L1, L2 are recursive and L3 is not recursive
D
L1, L2, L3 are recursive
       Theory-of-Computation       Turing Machine       GATE 2016 [Set-2]       Video-Explanation
Question 34 Explanation: 
L1 is recursive:
Since counting any number of steps can be always decided.
We can simulate TM (M) whether it takes more than 2016 steps on some input string, which has length upto 2016.
If it happens then reached to accepting (YES) state else reject (NO).
L2 is recursive:
Similarly, we can simulate TM (M) whether it takes more than 2016 steps on each input string which has length upto 2016.
If it happens then reached to accepting (YES) state else reject (NO).
L3 is not recursive:
If L3 is recursive then we must have a Turing machine for L3, which accept epsilon and reject all strings and always HALT.
Since Halting of Turing machine can’t be guaranteed in all the case.
Hence this language is not recursive.
Question 35
A student wrote two context-free grammars G1 and G2 for generating a single C-like array declaration. The dimension of the array is at least one. For example,
int a[10][3];
The grammars use D as the start symbol, and use six terminal symbols int; id[] num.
Grammar G1               Grammar G2
D → intL;                 D → intL;
L → id[E                  L → idE
E → num]                  E → E[num]
E → num][E                E → [num]
Which of the grammars correctly generate the declaration mentioned above?
A
Both G1 and G2
B
Only G1
C
Only G2
D
Neither G1 nor G2
       Theory-of-Computation       Membership-Function       GATE 2016 [Set-2]       Video-Explanation
Question 35 Explanation: 
Both grammars G1 and G2 generate C-array like declaration:
Question 36

For any two languages L1 and L2 such that L1 is context-free and L2 is recursively enumerable but not recursive, which of the following is/are necessarily true?

A
I only
B
III only
C
III and IV only
D
I and IV only
       Theory-of-Computation       Closure-Property       GATE 2015 [Set-1]
Question 36 Explanation: 
1 ⇒ is recursive,
This one is true, because L1 is context free which is nothing but recursive, recursive language is closed under complement hence true.
2 ⇒ (complement of L2) is recursive
If L2 and both are recursive enumerable then is recursive.
Hence option 2 is false
3 ⇒ is context free
Which is false because context free language does not closed under complement
4 ⇒ ∪L2 is recursive enumerable
⇒ recursive
Every recursive language is also recursive enumerable
L2 ⇒ recursive enumerable
∪ L2 ⇒ recursive enumerable
Because recursive enumerable language closed under union.
Question 37

Consider the DFAs M and N given above. The number of states in a minimal DFA that accepts the language L(M) ∩ L(N) is __________.

A
1
B
2
C
3
D
4
       Theory-of-Computation       DFA       GATE 2015 [Set-1]
Question 37 Explanation: 
M accepts the strings which end with a and N accepts the strings which end with B. Their intersection should accept empty language.
Question 38

Consider the NPDA 〈Q = {q0, q1, q2}, Σ = {0, 1}, Γ = {0, 1, ⊥}, δ, q0, ⊥, F = {q2}〉, where (as per usual convention) Q is the set of states, Σ is the input alphabet, Γ is stack alphabet, δ is the state transition function, q0 is the initial state, ⊥ is the initial stack symbol, and F is the set of accepting states, The state transition is as follows:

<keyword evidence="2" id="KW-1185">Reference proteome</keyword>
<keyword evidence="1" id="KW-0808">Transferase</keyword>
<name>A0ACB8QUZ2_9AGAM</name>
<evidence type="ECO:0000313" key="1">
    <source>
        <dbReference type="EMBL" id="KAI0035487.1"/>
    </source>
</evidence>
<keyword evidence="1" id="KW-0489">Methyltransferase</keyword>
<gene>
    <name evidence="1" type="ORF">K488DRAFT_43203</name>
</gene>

A
10110
B
10010
C
01010
D
01001
       Theory-of-Computation       PDA       GATE 2015 [Set-1]
Question 38 Explanation: 
In q0 state for ‘1’, a ‘1’ is pushed and for a ‘0’, a ‘0’ is pushed. In q1 state, for a ‘0’ a ‘1’ is popped, and for ‘1’ a ‘0’ is popped. So the given PDA is accepting all strings of form x0(xr)’ or x1(xr)’ or x(xr)’ , where (xr)’ is the complement of reverse of x.
Question 39

Consider two decision problems Q1, Q2 such that Q1 reduces in polynomial time to 3-SAT and 3 -SAT reduces in polynomial time to Q2. Then which one of following is consistent with the above statement?

A
Q1 is in NP, Q2 in NP hard
B
Q1 is in NP, Q2 is NP hard
C
Both Q1 and Q2 are in NP
D
Both Q1 and Q2 are NP hard
       Theory-of-Computation       P-NP       GATE 2015 [Set-2]
Question 39 Explanation: 
3-SAT ⇒ NPC problem
Q1≤p 3-SAT≤p Q2 ≤p ≤p hence → Q1 is in NP
but Q2 is not given in NP
Hence Q2 is in NP-Hard.
Question 40

Consider the following statements:

    I. The complement of every Turning decidable language is Turning decidable
    II. There exists some language which is in NP but is not Turing decidable
    III. If L is a language in NP, L is Turing decidable

Which of the above statements is/are True?

A
Only II
B
Only III
C
Only I and II
D
Only I and III
       Theory-of-Computation       Decidability-and-Undecidability       GATE 2015 [Set-2]
Question 40 Explanation: 
I. True.
Turing decidable language are recursive language which is closed under complementation.
II. False.
All language which is in NP are turing decidable.
III. True.
Question 41

Which of the following language is/are regular ?

    L1: {wxwR ⎪ w, x ∈ {a, b}* and ⎪w⎪, ⎪x⎪ >0} wR is the reverse of string w
    L2: {anbm ⎪m ≠ n and m, n≥0}
    L3: {apbqcr ⎪ p, q, r ≥ 0}
A
L1 and L3 only
B
L2 only
C
L2 and L3 only
D
L3 only
       Theory-of-Computation       Regular-Language       GATE 2015 [Set-2]
Question 41 Explanation: 
L1: All strings of length 3 or more with same start and end symbol, as everything in middle is consumed by x as per the definition.
L2: In this number of a’s is dependent on number of b’s. So PDA is needed.
L3: Any number of a’s followed by any number of b’s followed by any number of c’s. Hence Regular.
Question 42

The number of states in the minimal deterministic finite automaton corresponding to the regular expression (0 + 1) * (10) is __________.

A
3
B
4
C
5
D
6
       Theory-of-Computation       DFA       GATE 2015 [Set-2]